Concerns over energy efficiency and greenhouse gas (GHG) emissions are driving research investments into advanced propulsion technologies. Plug-in hybrid electric vehicles (PHEVs) can provide a bridge that connects transport electrification to renewable bioenergy sources such as ethanol. However, it remains unclear how this pathway can simultaneously address economic, energy and environmental goals. To tackle this challenge, the present study explores, for the first time, the multiobjective optimal sizing of PHEVs powered by low-carbon sources of electricity and ethanol-gasoline blend. The empirical ethanol-gasoline blend model is incorporated into the PHEV simulation whose relevant parameters are validated using laboratory data from the European Commission – Joint Research Centre. We develop a full picture of the use-phase well-to-wheel (WTW) GHG emissions from ethanol, gasoline and grid electricity and their energy consumptions. Consequently, market-oriented PHEV sizing solutions are provided as per the power utility generation portfolio and automobile fuel properties of the target region. The results indicate that better performances of the PHEV, regarding GHG emissions and energy consumption, are associated with larger battery size and smaller engine displacement but result in a higher cost-to-power ratio. Specifically, for E25-fuelled PHEVs in markets with world average electricity carbon intensity, every 1.0 USD/kW increase in cost-to-power ratio leads to savings of 1.6 MJ energy consumption and 1.7 g CO2-eq/km WTW GHG emissions. Moreover, a clear benefit of using E25 in the hybrid propulsion system is identified, where the energy consumption and GHG emissions can be reduced by 5.9% and 12.3%, respectively.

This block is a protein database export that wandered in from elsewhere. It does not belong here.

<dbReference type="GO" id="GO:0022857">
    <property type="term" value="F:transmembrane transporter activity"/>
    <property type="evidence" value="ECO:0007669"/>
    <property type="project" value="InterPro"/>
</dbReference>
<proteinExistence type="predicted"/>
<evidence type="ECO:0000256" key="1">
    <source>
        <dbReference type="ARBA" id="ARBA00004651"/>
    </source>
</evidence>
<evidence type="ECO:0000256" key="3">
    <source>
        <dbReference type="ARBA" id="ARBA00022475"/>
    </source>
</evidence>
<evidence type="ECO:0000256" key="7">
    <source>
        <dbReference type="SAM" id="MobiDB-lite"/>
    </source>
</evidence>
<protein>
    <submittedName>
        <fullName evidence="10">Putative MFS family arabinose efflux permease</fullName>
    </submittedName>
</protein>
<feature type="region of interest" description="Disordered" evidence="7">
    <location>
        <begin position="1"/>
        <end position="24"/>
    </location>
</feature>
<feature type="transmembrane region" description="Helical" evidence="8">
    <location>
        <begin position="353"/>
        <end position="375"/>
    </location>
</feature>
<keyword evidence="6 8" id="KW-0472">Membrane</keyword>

- low carbon propulsion
- multiobjective optimization
- ethanol-gasoline blends
- plug-in hybrid electric vehicle